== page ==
Predictive and Prognostic Value of Thyroid Profile and Lipid Profile in Pregnancy Induced Hypertension
|Karanpreet Bhutani1*, Chittranjan Vij1, Gurdeep Kaur Bed1, Manjeet Kaur2, Upinder Singh3 and Ish Pandhi4|
|1Department of Biochemistry, Government Medical College, Patiala, Punjab, India|
|2Department of Obstetrics and Gynaecology, Government Medical College, Patiala, Punjab, India|
|3Department of Orthopaedics, Prime Hospital, Patiala, Punjab, India|
|4Department of Pathology, Rapid Laboratories, Patiala, Punjab, India|
|Corresponding Author :||Karanpreet Bhutani
Senior Resident, Department of Biochemistry
Government Medical College, Patiala
E-mail: [email protected]
|Received: January 08, 2014; Accepted: April 08, 2015; Published: April 10, 2015|
|Citation: Bhutani K, Vij C, Bedi GK, Kaur M, Singh U, et al. (2015) Predictive and Prognostic Value of Thyroid Profile and Lipid Profile in Pregnancy Induced Hypertension. J Preg Child Health 2:144. doi: 10.4172/2376-127X.1000144|
|Copyright: © 2015 Bhutani K, et al. This is an open-access article distributed under the terms of the Creative Commons Attribution License, which permits unrestricted use, distribution, and reproduction in any medium, provided the original author and source are credited.|
Objectives: To evaluate and compare thyroid profile and lipid profile in normotensive pregnant females at 20 weeks or more gestation and in cases of PIH at same gestation.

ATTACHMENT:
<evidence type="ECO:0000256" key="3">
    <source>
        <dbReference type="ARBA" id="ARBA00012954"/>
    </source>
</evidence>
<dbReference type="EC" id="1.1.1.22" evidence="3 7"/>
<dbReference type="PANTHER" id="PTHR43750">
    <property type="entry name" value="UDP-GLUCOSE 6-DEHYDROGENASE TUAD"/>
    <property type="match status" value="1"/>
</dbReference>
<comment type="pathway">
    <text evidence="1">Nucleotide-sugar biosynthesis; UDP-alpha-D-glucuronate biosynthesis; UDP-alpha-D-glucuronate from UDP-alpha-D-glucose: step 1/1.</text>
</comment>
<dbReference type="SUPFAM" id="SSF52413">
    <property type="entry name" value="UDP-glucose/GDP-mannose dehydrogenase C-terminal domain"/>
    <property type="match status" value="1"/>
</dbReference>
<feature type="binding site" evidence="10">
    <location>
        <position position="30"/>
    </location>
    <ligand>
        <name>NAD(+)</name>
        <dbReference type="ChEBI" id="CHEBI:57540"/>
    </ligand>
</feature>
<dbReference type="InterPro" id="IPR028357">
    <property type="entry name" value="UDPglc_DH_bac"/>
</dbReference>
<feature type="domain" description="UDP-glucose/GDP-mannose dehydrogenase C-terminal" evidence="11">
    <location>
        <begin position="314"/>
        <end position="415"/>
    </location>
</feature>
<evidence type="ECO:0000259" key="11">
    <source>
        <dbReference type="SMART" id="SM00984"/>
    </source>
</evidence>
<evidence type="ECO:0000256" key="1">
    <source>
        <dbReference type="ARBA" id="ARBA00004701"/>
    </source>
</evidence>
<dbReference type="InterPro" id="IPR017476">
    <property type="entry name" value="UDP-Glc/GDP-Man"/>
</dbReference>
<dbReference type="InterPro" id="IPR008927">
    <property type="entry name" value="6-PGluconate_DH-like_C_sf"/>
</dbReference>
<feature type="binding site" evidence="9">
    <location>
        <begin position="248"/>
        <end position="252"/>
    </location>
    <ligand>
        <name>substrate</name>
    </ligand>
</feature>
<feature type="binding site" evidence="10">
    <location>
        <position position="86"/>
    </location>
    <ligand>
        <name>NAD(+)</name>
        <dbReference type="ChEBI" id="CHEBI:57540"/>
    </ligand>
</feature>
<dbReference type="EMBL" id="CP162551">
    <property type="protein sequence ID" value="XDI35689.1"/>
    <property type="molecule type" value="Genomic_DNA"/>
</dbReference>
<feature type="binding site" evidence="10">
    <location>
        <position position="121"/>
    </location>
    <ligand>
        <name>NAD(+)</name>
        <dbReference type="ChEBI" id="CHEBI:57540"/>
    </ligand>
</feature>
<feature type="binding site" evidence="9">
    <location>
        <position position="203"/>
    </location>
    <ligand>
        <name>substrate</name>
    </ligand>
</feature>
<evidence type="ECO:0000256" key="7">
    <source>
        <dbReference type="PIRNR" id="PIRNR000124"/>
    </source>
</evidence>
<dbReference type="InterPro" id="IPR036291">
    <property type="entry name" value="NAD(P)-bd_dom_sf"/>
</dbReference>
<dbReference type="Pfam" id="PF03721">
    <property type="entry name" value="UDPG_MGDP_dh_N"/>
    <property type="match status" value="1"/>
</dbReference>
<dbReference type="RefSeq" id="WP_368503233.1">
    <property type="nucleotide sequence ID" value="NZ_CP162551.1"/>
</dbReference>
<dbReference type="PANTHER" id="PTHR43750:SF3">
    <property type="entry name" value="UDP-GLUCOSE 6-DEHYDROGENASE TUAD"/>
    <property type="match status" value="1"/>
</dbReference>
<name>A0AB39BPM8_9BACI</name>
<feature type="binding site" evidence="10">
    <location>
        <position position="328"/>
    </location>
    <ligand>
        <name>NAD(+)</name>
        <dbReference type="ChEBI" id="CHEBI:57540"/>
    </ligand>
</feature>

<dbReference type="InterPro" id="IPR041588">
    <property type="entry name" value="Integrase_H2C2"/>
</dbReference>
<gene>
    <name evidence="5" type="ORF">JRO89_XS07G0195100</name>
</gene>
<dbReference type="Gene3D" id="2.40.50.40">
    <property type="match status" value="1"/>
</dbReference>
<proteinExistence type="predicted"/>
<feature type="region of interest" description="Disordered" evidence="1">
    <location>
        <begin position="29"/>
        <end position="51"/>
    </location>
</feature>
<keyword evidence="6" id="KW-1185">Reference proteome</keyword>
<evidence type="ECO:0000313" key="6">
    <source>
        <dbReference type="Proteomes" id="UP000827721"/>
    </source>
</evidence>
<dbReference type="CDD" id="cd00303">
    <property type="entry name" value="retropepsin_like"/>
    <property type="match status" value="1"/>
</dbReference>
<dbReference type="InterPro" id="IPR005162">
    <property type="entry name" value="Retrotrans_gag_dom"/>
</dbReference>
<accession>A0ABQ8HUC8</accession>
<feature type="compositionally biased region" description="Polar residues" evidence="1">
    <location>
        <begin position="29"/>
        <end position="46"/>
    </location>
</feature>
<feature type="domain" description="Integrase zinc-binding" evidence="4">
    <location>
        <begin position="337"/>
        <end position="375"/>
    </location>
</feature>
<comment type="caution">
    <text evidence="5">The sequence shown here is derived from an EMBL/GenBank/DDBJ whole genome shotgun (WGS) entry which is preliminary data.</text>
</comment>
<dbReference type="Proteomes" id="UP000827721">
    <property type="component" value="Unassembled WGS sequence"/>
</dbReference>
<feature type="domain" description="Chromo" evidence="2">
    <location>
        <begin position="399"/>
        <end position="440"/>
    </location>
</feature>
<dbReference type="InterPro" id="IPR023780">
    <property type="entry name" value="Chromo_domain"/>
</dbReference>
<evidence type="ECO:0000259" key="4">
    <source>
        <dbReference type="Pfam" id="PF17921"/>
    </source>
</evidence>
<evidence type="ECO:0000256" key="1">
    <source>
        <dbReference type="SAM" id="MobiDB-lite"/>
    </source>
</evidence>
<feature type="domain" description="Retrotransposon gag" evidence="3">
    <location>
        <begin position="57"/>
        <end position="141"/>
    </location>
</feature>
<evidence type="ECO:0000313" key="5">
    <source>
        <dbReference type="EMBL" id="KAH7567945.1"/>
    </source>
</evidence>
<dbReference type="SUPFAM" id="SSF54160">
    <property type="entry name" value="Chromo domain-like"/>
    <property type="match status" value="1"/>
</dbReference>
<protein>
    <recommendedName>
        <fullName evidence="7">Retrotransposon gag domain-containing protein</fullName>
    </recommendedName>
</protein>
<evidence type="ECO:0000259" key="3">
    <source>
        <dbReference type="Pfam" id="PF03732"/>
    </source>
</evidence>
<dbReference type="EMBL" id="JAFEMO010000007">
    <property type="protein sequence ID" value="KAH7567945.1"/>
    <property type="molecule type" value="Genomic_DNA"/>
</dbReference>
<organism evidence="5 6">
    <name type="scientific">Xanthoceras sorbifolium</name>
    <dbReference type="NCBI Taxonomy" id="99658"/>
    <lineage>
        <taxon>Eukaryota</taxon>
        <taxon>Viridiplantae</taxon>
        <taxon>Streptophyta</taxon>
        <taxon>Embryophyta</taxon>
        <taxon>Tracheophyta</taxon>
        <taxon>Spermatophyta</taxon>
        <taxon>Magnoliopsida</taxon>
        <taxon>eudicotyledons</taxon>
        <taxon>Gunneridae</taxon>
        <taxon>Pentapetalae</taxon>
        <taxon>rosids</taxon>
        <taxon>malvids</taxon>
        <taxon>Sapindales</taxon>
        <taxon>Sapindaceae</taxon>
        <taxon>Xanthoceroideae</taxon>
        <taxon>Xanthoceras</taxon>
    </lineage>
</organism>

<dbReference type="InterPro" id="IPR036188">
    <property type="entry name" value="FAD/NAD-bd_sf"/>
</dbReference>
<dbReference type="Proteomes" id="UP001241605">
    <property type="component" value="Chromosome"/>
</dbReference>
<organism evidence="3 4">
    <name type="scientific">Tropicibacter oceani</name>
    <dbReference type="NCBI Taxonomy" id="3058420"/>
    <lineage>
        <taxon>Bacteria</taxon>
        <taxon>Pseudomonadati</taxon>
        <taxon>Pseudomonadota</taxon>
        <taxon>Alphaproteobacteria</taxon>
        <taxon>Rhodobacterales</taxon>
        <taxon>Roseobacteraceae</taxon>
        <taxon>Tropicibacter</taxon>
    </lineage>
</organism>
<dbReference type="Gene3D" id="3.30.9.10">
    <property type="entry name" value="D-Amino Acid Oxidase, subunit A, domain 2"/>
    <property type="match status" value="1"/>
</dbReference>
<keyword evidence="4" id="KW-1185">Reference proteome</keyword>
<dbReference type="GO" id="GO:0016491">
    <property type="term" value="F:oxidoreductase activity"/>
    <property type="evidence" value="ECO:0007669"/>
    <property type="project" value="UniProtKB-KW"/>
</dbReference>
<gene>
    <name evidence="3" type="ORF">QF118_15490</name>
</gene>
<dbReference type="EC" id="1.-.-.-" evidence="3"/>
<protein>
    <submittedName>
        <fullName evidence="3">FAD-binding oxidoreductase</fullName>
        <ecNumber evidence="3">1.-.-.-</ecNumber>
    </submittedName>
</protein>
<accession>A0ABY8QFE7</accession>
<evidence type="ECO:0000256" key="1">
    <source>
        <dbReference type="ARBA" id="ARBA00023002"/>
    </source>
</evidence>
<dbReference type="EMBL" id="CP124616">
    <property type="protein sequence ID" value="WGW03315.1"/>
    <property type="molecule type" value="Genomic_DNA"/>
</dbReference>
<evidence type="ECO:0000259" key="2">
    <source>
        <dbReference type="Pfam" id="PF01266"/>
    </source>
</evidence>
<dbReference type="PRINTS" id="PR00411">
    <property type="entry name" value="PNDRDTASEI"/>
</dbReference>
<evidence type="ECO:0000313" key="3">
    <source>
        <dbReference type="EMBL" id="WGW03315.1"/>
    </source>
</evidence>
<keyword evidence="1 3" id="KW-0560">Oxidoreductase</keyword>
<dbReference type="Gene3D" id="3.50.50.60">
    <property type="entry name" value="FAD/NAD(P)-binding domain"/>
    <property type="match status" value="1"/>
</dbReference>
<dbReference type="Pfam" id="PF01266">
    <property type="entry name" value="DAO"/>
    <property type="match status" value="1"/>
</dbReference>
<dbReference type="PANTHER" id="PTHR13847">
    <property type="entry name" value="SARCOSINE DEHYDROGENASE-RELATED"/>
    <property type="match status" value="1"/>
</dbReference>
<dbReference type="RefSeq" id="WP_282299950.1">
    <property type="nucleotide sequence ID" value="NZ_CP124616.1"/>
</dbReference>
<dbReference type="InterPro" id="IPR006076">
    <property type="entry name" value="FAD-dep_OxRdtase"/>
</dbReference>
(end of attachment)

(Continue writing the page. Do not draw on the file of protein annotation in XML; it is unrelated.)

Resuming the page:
Methods: The study was conducted on 100 pregnant females, divided into two groups of 50 each: cases of PIH (study group) and normotensive pregnant females (control group) and all these pregnant females were at 20 weeks or more gestation. Blood sample was collected from these patients at the period of gestation when they attended Gynaecology O.P.D at Rajindra Hospital, Patiala and Thyroid profile and Lipid profile (S. Cholesterol and Triglycerides) was evaluated and compared in these patients.
Results: The mean T3 value in the study group was 1.18 ng/ml while it was 1.16 ng/ml in the control group (p=0.8156) and mean T4 value in the study group was 8.19 g/dl compared to 7.69 g/dl in the control group (p=0.2681). The difference did not attain statistical significance. The mean TSH value in the study group was 2.73 mIU/L which was significantly higher statistically than the value of 1.27 mIU/L in the control group (p<0.0001). Lipid profile levels (Serum cholesterol and triglycerides) were significantly higher in the study group compared to the control group (p<0.0001). The mean serum cholesterol value in the study group was 254.64 mg/dl compared to 172.64 mg/dl in the control group. The mean triglycerides value in the study group was 235.86 mg/dl compared to 133.20 mg/dl in the control group.
Conclusions: It was concluded that patients with PIH had a significant increase in TSH levels, a non significant alteration in T3 and T4 levels and a significant increase in lipid profile levels (S.cholesterol and triglycerides) compared to normotensive pregnant females. This suggests role of thyroid hormones and dyslipidemia in the development and pathogenesis of PIH. Therefore, early detection of thyroid abnormalities and dyslipidemia may affect the occurrence and severity of PIH and help in better management of the disease in established pre-eclamptic women.